But we set out on this journey to challenge traditional thinking and to see if there are alternative approaches that might be better. Of course Partner A wants to provide for Partner B in the contingency that A dies first. But which of their pension assets do they want to earmark for this, and which of their assets do they want to consume together with their partner while they are both alive? This may sound heretical, especially if you previously worked on one of those insurance company phone desks that rang up egregious men trying not to provide for their wife, but there are advantages in earmarking assets other than the annuity for the important task of providing for Partner B’s later life.
Buy the insurance you need, not the insurance you don’t is a good guiding principle. And one that is likely to lead to better outcomes as insurance is expensive, especially so for long tail risks. Cast your mind back to the earlier chapters, where Partner A was buying an annuity as part of a diversified retirement income portfolio, investing say between 10% and 20% of their funds in the annuity.
Let’s stop and think what happens if Partner A does buy a joint life annuity with this money. If Partner B dies first, then the whole exercise has been somewhat useless, as the annuity will have produced a lower income while Partner A was never worried about the financial consequences of outliving Partner B anyway. If it’s the other way round, and Partner A dies early, then again the exercise will have been un-necessary as there will still be plenty of the investment assets left to provide for Partner B. Insurance is not free, and insuring Partner B’s longevity at the same time as Partner A could be inefficient and indeed the question that arises is how much insurance will be needed at a potentially distant time in the future. An alternative is to buy a single life annuity as just a part of Partner A’s portfolio, and to ring-fence some of the investment assets as potential future provision for Partner B, keeping the value of ring-fenced assets under review to ensure it continues to be the appropriate amount taking into account age and health of Partner B.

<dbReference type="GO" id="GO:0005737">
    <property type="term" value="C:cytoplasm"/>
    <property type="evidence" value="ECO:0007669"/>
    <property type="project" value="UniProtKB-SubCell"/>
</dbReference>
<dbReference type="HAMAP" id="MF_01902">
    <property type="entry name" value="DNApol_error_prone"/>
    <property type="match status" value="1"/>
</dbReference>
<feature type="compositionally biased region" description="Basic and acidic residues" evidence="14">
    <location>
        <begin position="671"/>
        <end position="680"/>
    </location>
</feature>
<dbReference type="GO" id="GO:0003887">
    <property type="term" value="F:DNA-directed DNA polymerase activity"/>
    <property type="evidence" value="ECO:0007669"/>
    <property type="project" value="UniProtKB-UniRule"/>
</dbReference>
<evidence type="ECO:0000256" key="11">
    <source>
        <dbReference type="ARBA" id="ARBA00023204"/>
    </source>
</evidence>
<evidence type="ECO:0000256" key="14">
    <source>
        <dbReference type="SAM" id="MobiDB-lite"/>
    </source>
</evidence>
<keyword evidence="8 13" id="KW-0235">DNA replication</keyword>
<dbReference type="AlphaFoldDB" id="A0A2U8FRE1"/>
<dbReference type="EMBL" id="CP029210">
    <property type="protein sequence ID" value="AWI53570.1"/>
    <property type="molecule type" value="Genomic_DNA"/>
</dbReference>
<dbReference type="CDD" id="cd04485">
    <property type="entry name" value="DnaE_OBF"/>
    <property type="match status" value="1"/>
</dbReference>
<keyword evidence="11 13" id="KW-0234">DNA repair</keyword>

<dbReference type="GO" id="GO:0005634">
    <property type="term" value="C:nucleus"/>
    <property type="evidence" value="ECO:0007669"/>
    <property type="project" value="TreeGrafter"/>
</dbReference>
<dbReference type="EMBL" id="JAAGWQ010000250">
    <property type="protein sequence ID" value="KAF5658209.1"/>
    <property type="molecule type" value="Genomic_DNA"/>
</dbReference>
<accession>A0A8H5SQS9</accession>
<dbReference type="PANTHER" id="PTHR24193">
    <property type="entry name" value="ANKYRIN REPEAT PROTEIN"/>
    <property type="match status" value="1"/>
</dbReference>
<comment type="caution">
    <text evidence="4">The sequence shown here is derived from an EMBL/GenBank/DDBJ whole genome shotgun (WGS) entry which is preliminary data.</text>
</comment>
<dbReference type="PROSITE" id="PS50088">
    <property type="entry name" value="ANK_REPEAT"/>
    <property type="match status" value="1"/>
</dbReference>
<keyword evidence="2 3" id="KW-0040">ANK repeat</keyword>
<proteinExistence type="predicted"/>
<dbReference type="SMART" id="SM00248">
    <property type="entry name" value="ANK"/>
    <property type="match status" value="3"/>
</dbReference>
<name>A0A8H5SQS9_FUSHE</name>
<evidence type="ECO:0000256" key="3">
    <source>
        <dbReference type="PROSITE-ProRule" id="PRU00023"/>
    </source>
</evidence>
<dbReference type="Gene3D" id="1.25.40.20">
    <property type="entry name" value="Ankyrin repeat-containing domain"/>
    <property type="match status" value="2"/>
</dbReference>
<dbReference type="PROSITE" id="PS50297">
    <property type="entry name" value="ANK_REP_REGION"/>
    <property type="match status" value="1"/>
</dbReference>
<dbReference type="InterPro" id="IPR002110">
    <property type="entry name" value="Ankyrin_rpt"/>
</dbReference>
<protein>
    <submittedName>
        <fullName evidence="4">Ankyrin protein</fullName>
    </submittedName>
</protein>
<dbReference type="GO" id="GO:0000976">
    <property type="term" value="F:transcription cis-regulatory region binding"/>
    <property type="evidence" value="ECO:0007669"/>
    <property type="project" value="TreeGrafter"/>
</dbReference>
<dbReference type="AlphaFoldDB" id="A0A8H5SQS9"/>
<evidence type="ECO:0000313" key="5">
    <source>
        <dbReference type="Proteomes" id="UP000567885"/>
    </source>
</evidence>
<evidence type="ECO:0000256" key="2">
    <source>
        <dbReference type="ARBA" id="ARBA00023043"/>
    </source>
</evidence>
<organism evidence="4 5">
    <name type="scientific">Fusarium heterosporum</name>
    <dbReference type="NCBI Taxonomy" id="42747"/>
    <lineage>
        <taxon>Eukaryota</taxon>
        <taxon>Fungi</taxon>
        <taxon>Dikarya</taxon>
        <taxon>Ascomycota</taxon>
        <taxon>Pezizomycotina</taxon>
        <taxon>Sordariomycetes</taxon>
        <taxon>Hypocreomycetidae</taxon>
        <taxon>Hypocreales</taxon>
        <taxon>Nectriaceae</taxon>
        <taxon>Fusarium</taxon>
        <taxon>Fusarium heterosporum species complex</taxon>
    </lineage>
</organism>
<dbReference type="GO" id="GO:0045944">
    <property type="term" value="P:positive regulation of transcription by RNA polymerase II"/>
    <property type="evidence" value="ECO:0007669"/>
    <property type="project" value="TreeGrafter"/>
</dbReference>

Then, if Partner A dies first these assets can be used to purchase a single life annuity for Partner B. As by then Partner B will be older, the rates will be sharper, and if Partner B has developed adverse health conditions a medically underwritten annuity can provide even more income. On the other side of the coin, if Partner B dies first, then those same investment assets are still available and can be re-orientated as planned inheritance for the next generation, or even, thanks to the Pension Freedoms, passed over to them now, net of tax payable.
This is a complex decision; it needs to be taken with the help of a financial adviser, as part of an ongoing plan through retirement and looking at all the assets of Partners A and B, both pension and non-pension. But the traditional wisdom of “it’s a married couple, I must arrange a joint life annuity” is there to be questioned.
By Adrian Boulding - Chief Innovation Officer at Spire Platform Solutions.